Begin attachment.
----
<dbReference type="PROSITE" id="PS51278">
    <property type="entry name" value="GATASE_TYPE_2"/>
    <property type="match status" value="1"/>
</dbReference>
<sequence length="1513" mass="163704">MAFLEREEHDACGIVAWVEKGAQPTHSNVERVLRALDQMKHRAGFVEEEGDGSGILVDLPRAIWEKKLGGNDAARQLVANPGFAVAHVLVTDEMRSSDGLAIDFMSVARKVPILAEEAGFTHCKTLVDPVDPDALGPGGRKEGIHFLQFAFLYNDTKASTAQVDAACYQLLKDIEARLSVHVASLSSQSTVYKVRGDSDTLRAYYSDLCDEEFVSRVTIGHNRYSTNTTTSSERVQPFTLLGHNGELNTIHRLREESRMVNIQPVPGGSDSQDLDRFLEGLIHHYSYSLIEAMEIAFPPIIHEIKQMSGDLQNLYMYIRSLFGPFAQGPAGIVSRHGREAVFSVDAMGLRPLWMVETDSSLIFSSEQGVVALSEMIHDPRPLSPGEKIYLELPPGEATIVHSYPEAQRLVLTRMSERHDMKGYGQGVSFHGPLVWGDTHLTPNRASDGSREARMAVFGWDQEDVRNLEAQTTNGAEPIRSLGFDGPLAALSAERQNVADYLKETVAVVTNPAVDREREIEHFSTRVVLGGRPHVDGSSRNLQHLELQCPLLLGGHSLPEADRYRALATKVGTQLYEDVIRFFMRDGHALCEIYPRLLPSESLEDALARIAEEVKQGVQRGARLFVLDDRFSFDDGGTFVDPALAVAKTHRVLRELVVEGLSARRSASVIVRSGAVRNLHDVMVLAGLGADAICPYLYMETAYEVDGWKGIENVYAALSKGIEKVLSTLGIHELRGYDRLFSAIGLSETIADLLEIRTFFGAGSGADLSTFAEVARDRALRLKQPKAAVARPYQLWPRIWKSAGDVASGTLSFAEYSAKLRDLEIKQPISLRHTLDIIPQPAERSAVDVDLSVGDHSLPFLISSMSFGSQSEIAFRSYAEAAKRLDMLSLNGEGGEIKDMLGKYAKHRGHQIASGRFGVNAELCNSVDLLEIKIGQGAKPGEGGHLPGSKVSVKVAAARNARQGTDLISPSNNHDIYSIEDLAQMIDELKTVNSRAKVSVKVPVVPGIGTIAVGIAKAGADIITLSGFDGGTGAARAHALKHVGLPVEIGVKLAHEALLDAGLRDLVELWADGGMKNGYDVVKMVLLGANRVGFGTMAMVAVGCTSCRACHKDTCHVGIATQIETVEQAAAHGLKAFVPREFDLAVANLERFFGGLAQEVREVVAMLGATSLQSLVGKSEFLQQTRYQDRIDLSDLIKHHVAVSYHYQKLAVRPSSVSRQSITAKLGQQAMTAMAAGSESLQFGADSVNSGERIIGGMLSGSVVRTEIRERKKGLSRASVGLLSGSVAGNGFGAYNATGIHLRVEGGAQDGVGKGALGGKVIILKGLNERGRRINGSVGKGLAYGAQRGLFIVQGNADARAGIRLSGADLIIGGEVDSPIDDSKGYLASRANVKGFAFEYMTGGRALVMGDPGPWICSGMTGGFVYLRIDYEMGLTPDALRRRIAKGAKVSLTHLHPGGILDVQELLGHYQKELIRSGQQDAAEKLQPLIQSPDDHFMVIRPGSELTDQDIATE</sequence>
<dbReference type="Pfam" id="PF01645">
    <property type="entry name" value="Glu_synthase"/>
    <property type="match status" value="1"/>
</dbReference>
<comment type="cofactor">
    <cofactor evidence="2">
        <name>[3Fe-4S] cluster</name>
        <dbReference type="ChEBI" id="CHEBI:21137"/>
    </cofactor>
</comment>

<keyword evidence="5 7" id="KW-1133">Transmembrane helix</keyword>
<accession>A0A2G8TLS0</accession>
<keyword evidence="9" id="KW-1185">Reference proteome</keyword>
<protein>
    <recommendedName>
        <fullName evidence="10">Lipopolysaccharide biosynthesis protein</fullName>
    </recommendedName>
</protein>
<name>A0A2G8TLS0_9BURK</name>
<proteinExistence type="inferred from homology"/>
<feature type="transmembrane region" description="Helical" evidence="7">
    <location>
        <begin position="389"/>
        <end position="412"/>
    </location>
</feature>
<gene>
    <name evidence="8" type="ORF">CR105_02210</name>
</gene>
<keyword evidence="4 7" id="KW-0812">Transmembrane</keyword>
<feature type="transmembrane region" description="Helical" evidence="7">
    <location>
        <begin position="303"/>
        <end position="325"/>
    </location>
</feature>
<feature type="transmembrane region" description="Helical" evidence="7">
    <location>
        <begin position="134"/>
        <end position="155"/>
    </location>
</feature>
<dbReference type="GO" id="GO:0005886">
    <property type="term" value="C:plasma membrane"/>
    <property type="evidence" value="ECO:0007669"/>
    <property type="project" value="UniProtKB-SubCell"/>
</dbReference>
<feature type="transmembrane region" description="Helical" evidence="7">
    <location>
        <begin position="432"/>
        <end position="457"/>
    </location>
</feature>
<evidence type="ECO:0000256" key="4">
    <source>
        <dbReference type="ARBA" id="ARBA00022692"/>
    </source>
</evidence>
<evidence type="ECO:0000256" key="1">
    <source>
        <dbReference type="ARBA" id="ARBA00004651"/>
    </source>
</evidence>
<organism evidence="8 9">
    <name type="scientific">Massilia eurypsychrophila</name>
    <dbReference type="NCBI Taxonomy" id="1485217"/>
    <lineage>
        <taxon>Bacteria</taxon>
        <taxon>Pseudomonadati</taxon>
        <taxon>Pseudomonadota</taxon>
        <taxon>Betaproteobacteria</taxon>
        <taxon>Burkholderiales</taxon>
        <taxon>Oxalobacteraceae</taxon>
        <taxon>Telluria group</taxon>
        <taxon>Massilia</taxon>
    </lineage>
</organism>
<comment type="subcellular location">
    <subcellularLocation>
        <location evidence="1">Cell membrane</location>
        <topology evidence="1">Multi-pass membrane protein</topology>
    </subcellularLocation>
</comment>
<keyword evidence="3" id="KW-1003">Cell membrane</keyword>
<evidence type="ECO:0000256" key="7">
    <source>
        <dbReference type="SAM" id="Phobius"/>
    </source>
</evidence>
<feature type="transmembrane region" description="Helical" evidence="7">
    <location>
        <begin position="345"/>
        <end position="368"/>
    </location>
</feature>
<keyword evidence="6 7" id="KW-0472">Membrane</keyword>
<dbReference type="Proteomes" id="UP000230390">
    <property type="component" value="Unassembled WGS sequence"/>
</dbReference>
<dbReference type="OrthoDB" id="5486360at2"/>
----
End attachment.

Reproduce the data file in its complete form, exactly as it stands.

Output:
<dbReference type="PROSITE" id="PS51278">
    <property type="entry name" value="GATASE_TYPE_2"/>
    <property type="match status" value="1"/>
</dbReference>
<sequence length="1513" mass="163704">MAFLEREEHDACGIVAWVEKGAQPTHSNVERVLRALDQMKHRAGFVEEEGDGSGILVDLPRAIWEKKLGGNDAARQLVANPGFAVAHVLVTDEMRSSDGLAIDFMSVARKVPILAEEAGFTHCKTLVDPVDPDALGPGGRKEGIHFLQFAFLYNDTKASTAQVDAACYQLLKDIEARLSVHVASLSSQSTVYKVRGDSDTLRAYYSDLCDEEFVSRVTIGHNRYSTNTTTSSERVQPFTLLGHNGELNTIHRLREESRMVNIQPVPGGSDSQDLDRFLEGLIHHYSYSLIEAMEIAFPPIIHEIKQMSGDLQNLYMYIRSLFGPFAQGPAGIVSRHGREAVFSVDAMGLRPLWMVETDSSLIFSSEQGVVALSEMIHDPRPLSPGEKIYLELPPGEATIVHSYPEAQRLVLTRMSERHDMKGYGQGVSFHGPLVWGDTHLTPNRASDGSREARMAVFGWDQEDVRNLEAQTTNGAEPIRSLGFDGPLAALSAERQNVADYLKETVAVVTNPAVDREREIEHFSTRVVLGGRPHVDGSSRNLQHLELQCPLLLGGHSLPEADRYRALATKVGTQLYEDVIRFFMRDGHALCEIYPRLLPSESLEDALARIAEEVKQGVQRGARLFVLDDRFSFDDGGTFVDPALAVAKTHRVLRELVVEGLSARRSASVIVRSGAVRNLHDVMVLAGLGADAICPYLYMETAYEVDGWKGIENVYAALSKGIEKVLSTLGIHELRGYDRLFSAIGLSETIADLLEIRTFFGAGSGADLSTFAEVARDRALRLKQPKAAVARPYQLWPRIWKSAGDVASGTLSFAEYSAKLRDLEIKQPISLRHTLDIIPQPAERSAVDVDLSVGDHSLPFLISSMSFGSQSEIAFRSYAEAAKRLDMLSLNGEGGEIKDMLGKYAKHRGHQIASGRFGVNAELCNSVDLLEIKIGQGAKPGEGGHLPGSKVSVKVAAARNARQGTDLISPSNNHDIYSIEDLAQMIDELKTVNSRAKVSVKVPVVPGIGTIAVGIAKAGADIITLSGFDGGTGAARAHALKHVGLPVEIGVKLAHEALLDAGLRDLVELWADGGMKNGYDVVKMVLLGANRVGFGTMAMVAVGCTSCRACHKDTCHVGIATQIETVEQAAAHGLKAFVPREFDLAVANLERFFGGLAQEVREVVAMLGATSLQSLVGKSEFLQQTRYQDRIDLSDLIKHHVAVSYHYQKLAVRPSSVSRQSITAKLGQQAMTAMAAGSESLQFGADSVNSGERIIGGMLSGSVVRTEIRERKKGLSRASVGLLSGSVAGNGFGAYNATGIHLRVEGGAQDGVGKGALGGKVIILKGLNERGRRINGSVGKGLAYGAQRGLFIVQGNADARAGIRLSGADLIIGGEVDSPIDDSKGYLASRANVKGFAFEYMTGGRALVMGDPGPWICSGMTGGFVYLRIDYEMGLTPDALRRRIAKGAKVSLTHLHPGGILDVQELLGHYQKELIRSGQQDAAEKLQPLIQSPDDHFMVIRPGSELTDQDIATE</sequence>
<dbReference type="Pfam" id="PF01645">
    <property type="entry name" value="Glu_synthase"/>
    <property type="match status" value="1"/>
</dbReference>
<comment type="cofactor">
    <cofactor evidence="2">
        <name>[3Fe-4S] cluster</name>
        <dbReference type="ChEBI" id="CHEBI:21137"/>
    </cofactor>
</comment>

<keyword evidence="5 7" id="KW-1133">Transmembrane helix</keyword>
<accession>A0A2G8TLS0</accession>
<keyword evidence="9" id="KW-1185">Reference proteome</keyword>
<protein>
    <recommendedName>
        <fullName evidence="10">Lipopolysaccharide biosynthesis protein</fullName>
    </recommendedName>
</protein>
<name>A0A2G8TLS0_9BURK</name>
<proteinExistence type="inferred from homology"/>
<feature type="transmembrane region" description="Helical" evidence="7">
    <location>
        <begin position="389"/>
        <end position="412"/>
    </location>
</feature>
<gene>
    <name evidence="8" type="ORF">CR105_02210</name>
</gene>
<keyword evidence="4 7" id="KW-0812">Transmembrane</keyword>
<feature type="transmembrane region" description="Helical" evidence="7">
    <location>
        <begin position="303"/>
        <end position="325"/>
    </location>
</feature>
<feature type="transmembrane region" description="Helical" evidence="7">
    <location>
        <begin position="134"/>
        <end position="155"/>
    </location>
</feature>
<dbReference type="GO" id="GO:0005886">
    <property type="term" value="C:plasma membrane"/>
    <property type="evidence" value="ECO:0007669"/>
    <property type="project" value="UniProtKB-SubCell"/>
</dbReference>
<feature type="transmembrane region" description="Helical" evidence="7">
    <location>
        <begin position="432"/>
        <end position="457"/>
    </location>
</feature>
<evidence type="ECO:0000256" key="4">
    <source>
        <dbReference type="ARBA" id="ARBA00022692"/>
    </source>
</evidence>
<evidence type="ECO:0000256" key="1">
    <source>
        <dbReference type="ARBA" id="ARBA00004651"/>
    </source>
</evidence>
<organism evidence="8 9">
    <name type="scientific">Massilia eurypsychrophila</name>
    <dbReference type="NCBI Taxonomy" id="1485217"/>
    <lineage>
        <taxon>Bacteria</taxon>
        <taxon>Pseudomonadati</taxon>
        <taxon>Pseudomonadota</taxon>
        <taxon>Betaproteobacteria</taxon>
        <taxon>Burkholderiales</taxon>
        <taxon>Oxalobacteraceae</taxon>
        <taxon>Telluria group</taxon>
        <taxon>Massilia</taxon>
    </lineage>
</organism>
<comment type="subcellular location">
    <subcellularLocation>
        <location evidence="1">Cell membrane</location>
        <topology evidence="1">Multi-pass membrane protein</topology>
    </subcellularLocation>
</comment>
<keyword evidence="3" id="KW-1003">Cell membrane</keyword>
<evidence type="ECO:0000256" key="7">
    <source>
        <dbReference type="SAM" id="Phobius"/>
    </source>
</evidence>
<feature type="transmembrane region" description="Helical" evidence="7">
    <location>
        <begin position="345"/>
        <end position="368"/>
    </location>
</feature>
<keyword evidence="6 7" id="KW-0472">Membrane</keyword>
<dbReference type="Proteomes" id="UP000230390">
    <property type="component" value="Unassembled WGS sequence"/>
</dbReference>
<dbReference type="OrthoDB" id="5486360at2"/>